If you stick with your current dose, at no more than 3-4 times a week, it's impossible to say you WON'T develop a dependency, but if you do the withdrawals may be so mild you might not even notice.

A lot of people confuse the anti-anxiety effects with the sedation benzos have. Tolerance to the sedation builds fairly quickly, and so people start thinking they need more and more of the drug to get the same effect. The reality is though, that the anti-anxiety effects can stay stable for a really long time as long as you stick to the same dose. Keep that in mind, be very very careful about overusing, and you should be fine.

At the dose and frequency you're taking them right now, it's not a huge concern, but benzo dependency creates pretty much the most severe and dangerous withdrawal symptoms of any drug. It makes quitting a heroin habit look like the flu in comparison. So I very strongly urge you to watch yourself because it can be tempting to constantly increase the dose but being dependent on it is the last situation you want to be in.
 

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Discussion Starter · #11 ·
Thanks, meyaj, for sharing your knowledge. Luckily I don't go to work or school on a daily basis, so hopefully I can avoid any addiction or scary withdrawals.
 

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It's actually very cheap, and easy to obtain.
would Lamictal (lamotrigine) be classified as sorta an NMDA antagonist...and possibly have anti tolerance properties...due to its inhibition of Glutamate release? im confused about whether Lamictal is good or not
 

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It is strongly addicting, particularly for people who are going to abuse the drug.

If you stick with your current dose, at no more than 3-4 times a week, it's impossible to say you WON'T develop a dependency, but if you do the withdrawals may be so mild you might not even notice.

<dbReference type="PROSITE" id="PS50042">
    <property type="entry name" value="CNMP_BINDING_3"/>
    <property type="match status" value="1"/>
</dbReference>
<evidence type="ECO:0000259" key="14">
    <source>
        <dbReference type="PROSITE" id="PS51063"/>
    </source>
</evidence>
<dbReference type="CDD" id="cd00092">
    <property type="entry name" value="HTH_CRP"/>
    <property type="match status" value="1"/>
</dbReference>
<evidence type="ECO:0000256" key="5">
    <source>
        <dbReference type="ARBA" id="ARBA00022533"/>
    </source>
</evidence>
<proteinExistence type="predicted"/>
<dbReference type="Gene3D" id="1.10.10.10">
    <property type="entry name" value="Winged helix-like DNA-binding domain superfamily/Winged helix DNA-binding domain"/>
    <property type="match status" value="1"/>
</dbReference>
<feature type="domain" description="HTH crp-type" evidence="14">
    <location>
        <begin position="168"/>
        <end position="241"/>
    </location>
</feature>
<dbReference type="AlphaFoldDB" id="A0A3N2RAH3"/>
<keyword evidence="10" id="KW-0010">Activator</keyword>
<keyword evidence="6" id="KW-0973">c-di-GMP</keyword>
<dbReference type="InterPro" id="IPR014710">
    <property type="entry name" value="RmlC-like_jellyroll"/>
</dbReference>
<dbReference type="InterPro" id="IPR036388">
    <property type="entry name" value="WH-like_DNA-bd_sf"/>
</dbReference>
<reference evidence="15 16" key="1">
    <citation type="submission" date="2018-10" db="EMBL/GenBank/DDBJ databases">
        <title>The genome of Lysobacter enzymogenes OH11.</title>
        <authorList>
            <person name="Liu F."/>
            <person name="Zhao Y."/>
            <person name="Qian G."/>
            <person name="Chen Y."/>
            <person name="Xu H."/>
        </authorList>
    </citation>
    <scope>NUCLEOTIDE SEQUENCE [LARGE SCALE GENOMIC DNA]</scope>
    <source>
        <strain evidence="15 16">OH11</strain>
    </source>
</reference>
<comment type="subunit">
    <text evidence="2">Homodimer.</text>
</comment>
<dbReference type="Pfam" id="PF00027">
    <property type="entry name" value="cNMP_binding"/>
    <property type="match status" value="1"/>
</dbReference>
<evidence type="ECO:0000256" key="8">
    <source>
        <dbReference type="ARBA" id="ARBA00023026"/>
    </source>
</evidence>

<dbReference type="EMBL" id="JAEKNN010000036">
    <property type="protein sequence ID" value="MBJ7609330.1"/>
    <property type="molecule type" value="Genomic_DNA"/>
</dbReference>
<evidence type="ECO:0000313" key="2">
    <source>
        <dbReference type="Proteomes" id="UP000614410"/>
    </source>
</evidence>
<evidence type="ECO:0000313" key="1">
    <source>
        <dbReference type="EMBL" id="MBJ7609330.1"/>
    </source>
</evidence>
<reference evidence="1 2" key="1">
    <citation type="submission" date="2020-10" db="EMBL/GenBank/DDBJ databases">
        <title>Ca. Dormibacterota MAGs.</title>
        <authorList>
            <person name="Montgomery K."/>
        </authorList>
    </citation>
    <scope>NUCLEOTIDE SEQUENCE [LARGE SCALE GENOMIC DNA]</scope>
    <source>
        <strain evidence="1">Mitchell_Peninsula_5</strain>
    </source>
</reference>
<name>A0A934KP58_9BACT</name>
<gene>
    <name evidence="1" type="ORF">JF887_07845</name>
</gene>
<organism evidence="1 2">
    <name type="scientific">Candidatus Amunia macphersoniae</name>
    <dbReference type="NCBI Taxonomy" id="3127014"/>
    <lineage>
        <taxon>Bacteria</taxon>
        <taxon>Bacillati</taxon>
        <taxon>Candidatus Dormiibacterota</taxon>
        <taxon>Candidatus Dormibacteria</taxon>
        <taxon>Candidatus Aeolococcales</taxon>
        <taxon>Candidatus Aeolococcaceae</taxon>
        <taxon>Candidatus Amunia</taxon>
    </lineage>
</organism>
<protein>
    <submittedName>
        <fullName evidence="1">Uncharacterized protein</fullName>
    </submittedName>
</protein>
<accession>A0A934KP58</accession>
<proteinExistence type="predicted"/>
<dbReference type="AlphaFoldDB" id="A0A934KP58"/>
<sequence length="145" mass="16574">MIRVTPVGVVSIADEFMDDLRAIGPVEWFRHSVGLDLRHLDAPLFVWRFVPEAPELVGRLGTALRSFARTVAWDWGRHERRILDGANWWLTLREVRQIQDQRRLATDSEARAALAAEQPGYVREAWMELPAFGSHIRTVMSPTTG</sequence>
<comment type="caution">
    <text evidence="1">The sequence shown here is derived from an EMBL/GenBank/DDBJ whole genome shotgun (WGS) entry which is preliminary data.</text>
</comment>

Meyaj. Sorry dude, but you really have no idea what you're talking about. A dose of Ativan at .5 mg is not "addicting" at all.

First of all, to say benzos are addicting is misleading. There's a lot of confusion between tolerance, dependency, withdrawal, and addiction. These terms are not interchangeable. Second, in such a low dose, it's pretty hard to get addicted to it. While there are people that have benzo addictions, you probably won't see one that has an addiction to .5 mg....

As long as you take your dose as required and don't up it, then I see little to worry about....
 

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the less medication the better I hate to feel all drugged up
 

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Meyaj. Sorry dude, but you really have no idea what you're talking about. A dose of Ativan at .5 mg is not "addicting" at all.

First of all, to say benzos are addicting is misleading. There's a lot of confusion between tolerance, dependency, withdrawal, and addiction. These terms are not interchangeable. Second, in such a low dose, it's pretty hard to get addicted to it. While there are people that have benzo addictions, you probably won't see one that has an addiction to .5 mg....

As long as you take your dose as required and don't up it, then I see little to worry about....
ANY dose of a benzo can cause you to develop a dependence. It's not like there's some magic threshold dose where you miraculously develop the possibility of dependence. It works more like a scale - the higher the dose, the worse the dependence. Frequency is also a factor (and I would argue in most cases that it is a BIGGER factor.) As I ALSO mentioned, at that dose any withdrawals might barely be noticeable. If you were any good at reading comprehension you'd see that my post was mostly a warning against dose escalation. I don't consider 0.5mg to be seriously dependence-forming at all.

And if you noticed, may post was only started off with the word addicting, as that was how the OP put it, but I switched to the word DEPENDENCE for the rest of the entire post because that's the real issue with long-term prescription benzo use, and it seemed fairly obvious to me that dependency was what the OP was actually concerned about when she used the word "addicted." I'm fully aware of the differences between all the terms.